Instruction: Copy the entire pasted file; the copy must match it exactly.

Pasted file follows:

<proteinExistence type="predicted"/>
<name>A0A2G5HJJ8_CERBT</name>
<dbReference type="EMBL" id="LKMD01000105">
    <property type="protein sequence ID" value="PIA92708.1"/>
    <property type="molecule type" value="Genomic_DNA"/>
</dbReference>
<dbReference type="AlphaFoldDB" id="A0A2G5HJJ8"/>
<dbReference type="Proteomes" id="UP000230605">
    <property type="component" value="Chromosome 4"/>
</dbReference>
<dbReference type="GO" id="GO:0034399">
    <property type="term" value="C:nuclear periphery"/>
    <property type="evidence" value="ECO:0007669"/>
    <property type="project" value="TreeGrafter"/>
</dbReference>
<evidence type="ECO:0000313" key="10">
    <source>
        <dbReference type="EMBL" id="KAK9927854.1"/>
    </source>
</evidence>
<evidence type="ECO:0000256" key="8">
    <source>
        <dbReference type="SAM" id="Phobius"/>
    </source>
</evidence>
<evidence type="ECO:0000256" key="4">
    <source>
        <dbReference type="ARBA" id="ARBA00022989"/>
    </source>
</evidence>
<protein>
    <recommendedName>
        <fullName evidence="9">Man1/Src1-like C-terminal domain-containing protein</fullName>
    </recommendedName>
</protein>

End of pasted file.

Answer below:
<proteinExistence type="predicted"/>
<name>A0A2G5HJJ8_CERBT</name>
<dbReference type="EMBL" id="LKMD01000105">
    <property type="protein sequence ID" value="PIA92708.1"/>
    <property type="molecule type" value="Genomic_DNA"/>
</dbReference>
<dbReference type="AlphaFoldDB" id="A0A2G5HJJ8"/>
<dbReference type="Proteomes" id="UP000230605">
    <property type="component" value="Chromosome 4"/>
</dbReference>
<dbReference type="GO" id="GO:0034399">
    <property type="term" value="C:nuclear periphery"/>
    <property type="evidence" value="ECO:0007669"/>
    <property type="project" value="TreeGrafter"/>
</dbReference>
<evidence type="ECO:0000313" key="10">
    <source>
        <dbReference type="EMBL" id="KAK9927854.1"/>
    </source>
</evidence>
<evidence type="ECO:0000256" key="8">
    <source>
        <dbReference type="SAM" id="Phobius"/>
    </source>
</evidence>
<evidence type="ECO:0000256" key="4">
    <source>
        <dbReference type="ARBA" id="ARBA00022989"/>
    </source>
</evidence>
<protein>
    <recommendedName>
        <fullName evidence="9">Man1/Src1-like C-terminal domain-containing protein</fullName>
    </recommendedName>
</protein>